Five Principles of Peaceful Coexistence

  • Willem Frederik van Eekelen


The Sino-Indian treaty of 1954 stated in its preamble that the two governments being desirous of promoting trade and cultural intercourse between the Tibet region of China and India, and of facilitating pilgrimage and travel by the peoples of China and India based their agreement on the following principles:
  1. 1

    Mutual respect for each other’s territorial integrity and sovereignty.

  2. 2

    Mutual non-aggression.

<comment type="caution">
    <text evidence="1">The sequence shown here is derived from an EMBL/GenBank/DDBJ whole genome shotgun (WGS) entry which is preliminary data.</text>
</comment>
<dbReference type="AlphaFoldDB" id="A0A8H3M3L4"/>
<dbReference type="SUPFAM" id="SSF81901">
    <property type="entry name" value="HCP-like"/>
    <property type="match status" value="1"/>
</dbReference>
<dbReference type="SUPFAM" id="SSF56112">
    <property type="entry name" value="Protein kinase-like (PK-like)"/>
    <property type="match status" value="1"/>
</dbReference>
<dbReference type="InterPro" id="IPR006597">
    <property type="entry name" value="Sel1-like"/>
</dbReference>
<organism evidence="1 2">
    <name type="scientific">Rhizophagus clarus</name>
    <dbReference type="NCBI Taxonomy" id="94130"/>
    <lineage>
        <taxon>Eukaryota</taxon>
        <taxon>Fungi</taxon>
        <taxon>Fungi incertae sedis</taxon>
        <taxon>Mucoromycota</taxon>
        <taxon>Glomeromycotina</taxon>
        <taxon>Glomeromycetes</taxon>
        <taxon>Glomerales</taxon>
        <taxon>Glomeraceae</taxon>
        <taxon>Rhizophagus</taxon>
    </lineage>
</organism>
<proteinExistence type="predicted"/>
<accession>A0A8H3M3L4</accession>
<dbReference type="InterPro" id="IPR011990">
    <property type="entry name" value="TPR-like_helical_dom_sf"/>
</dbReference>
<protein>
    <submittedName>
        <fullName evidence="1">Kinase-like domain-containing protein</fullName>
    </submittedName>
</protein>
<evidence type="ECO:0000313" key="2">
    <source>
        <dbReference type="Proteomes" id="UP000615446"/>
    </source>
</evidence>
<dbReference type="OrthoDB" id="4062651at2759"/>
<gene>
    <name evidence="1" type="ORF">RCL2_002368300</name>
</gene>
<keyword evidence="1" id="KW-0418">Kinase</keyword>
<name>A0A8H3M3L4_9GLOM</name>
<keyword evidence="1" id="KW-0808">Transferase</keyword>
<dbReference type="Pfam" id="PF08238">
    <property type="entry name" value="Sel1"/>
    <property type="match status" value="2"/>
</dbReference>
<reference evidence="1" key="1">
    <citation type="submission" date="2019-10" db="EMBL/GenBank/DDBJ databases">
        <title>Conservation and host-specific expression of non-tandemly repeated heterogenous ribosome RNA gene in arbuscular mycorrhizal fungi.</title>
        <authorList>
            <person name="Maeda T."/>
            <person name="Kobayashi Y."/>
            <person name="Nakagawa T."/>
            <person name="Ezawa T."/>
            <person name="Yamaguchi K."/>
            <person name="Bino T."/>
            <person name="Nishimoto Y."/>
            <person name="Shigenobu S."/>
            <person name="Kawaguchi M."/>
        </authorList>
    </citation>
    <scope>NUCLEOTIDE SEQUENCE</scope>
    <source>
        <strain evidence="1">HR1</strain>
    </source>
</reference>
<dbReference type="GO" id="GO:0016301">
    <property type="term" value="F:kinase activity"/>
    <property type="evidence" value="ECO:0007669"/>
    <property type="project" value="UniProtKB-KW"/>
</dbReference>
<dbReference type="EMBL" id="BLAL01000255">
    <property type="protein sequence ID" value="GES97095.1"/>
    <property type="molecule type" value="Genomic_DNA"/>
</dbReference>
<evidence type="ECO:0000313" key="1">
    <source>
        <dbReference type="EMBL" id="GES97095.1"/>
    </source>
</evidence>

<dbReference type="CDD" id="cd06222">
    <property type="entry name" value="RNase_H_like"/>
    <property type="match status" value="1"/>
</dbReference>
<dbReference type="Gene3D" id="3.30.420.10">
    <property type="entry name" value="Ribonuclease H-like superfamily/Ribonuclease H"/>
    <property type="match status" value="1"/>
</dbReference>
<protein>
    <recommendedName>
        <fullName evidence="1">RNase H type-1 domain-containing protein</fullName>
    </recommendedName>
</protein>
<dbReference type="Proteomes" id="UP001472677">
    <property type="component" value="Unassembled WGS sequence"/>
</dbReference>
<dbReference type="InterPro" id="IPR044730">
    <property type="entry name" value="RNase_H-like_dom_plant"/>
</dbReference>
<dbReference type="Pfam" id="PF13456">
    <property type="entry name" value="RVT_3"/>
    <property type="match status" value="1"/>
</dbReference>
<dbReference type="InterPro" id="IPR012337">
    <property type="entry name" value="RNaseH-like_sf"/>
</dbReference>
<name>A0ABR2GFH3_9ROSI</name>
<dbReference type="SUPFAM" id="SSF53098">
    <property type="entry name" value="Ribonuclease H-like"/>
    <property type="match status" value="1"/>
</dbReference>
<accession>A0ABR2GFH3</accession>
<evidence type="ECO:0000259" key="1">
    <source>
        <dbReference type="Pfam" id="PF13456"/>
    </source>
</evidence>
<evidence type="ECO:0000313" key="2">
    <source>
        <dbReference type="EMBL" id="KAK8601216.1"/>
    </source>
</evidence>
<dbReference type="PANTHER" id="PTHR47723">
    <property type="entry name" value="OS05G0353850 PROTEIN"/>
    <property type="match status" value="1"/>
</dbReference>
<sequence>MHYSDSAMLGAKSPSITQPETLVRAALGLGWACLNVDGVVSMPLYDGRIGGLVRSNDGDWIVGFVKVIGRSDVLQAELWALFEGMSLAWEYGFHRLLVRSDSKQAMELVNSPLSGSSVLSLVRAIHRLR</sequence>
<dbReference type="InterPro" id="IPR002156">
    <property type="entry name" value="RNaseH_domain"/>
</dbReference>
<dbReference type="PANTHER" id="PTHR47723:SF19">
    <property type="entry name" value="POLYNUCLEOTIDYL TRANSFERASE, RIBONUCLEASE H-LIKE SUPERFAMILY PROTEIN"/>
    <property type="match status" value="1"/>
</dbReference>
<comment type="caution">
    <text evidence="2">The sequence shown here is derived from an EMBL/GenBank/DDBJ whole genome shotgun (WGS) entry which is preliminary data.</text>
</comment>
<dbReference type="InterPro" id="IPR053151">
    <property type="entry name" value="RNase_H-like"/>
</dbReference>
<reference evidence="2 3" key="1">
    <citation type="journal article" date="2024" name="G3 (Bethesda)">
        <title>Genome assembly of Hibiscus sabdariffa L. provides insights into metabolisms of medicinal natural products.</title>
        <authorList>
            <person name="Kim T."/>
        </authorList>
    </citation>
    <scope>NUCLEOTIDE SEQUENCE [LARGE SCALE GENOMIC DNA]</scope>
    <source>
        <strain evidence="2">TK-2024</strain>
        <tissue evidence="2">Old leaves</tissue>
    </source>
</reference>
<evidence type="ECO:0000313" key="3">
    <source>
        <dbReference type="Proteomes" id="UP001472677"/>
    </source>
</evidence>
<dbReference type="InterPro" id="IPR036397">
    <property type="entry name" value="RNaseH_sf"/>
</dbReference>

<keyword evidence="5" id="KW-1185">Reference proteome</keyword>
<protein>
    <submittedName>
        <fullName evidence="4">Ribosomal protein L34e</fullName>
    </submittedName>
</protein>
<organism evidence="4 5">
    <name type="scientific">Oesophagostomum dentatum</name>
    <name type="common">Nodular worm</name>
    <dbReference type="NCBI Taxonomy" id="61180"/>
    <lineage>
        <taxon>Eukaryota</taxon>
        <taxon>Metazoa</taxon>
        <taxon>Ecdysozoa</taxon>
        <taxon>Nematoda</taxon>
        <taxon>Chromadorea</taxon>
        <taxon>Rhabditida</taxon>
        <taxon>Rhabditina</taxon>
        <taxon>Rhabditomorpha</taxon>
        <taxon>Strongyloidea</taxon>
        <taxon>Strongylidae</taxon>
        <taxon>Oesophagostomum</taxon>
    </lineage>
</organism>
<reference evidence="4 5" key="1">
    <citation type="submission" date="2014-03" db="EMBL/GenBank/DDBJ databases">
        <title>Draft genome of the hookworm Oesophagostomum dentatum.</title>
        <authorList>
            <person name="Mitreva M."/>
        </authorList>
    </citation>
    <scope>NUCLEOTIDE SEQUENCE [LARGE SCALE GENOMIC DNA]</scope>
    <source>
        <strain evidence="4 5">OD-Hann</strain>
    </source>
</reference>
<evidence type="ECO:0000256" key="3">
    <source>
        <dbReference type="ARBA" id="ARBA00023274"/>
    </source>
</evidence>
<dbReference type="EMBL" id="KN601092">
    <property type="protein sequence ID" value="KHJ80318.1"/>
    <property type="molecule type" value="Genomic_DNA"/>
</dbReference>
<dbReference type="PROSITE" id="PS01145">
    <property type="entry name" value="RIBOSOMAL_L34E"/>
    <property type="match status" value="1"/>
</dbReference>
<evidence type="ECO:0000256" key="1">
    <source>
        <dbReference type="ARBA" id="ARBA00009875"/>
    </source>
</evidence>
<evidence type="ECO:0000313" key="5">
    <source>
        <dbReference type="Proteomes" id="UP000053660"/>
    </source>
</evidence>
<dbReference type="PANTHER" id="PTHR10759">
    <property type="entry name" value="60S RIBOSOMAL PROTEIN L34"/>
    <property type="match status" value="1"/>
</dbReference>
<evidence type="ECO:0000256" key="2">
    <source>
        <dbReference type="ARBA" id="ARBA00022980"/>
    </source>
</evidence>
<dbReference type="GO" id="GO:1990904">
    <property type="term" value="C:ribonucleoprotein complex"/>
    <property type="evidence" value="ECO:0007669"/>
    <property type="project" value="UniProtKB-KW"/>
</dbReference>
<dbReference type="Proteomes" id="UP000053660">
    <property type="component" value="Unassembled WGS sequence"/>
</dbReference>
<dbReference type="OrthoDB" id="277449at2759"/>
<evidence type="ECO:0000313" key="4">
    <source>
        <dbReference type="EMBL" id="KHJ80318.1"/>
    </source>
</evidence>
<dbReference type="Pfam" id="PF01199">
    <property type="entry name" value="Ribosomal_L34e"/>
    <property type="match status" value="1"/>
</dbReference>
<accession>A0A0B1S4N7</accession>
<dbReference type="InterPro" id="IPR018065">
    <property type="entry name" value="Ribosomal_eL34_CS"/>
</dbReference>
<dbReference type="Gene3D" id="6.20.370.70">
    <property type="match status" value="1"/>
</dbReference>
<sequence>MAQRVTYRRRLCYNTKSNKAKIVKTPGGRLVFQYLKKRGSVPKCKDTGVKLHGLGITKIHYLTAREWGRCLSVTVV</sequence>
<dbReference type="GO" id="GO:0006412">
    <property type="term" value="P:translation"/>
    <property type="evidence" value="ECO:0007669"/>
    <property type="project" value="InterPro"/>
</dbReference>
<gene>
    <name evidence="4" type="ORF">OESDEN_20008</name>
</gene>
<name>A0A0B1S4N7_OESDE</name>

3. 3

    Mutual non-interference in each other’s internal affairs.

  4. 4

    Equality and mutual benefit.

  5. 5

    Peaceful co-existence.



Internal Affair Mutual Respect Mutual Benefit Territorial Integrity Peaceful Coexistence 
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  1. 3.
    Rajan, M. S., “Indian Foreign Policy in action,” India Quarterly, XVI (1960) 203–236.Google Scholar
  2. 5.
    Fifield, R. H., “The Five Principles of Peaceful Coexistence,” A.J.I.L., 52 (1958) 504–510.Google Scholar
  3. 2.
    Zinkin, Taya, “Indian foreign policy: an interpretation of attitudes”, World Politics, VII (1955) 203–4.Google Scholar

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© Springer Science + Business Media B.V. 1964

Authors and Affiliations

  • Willem Frederik van Eekelen

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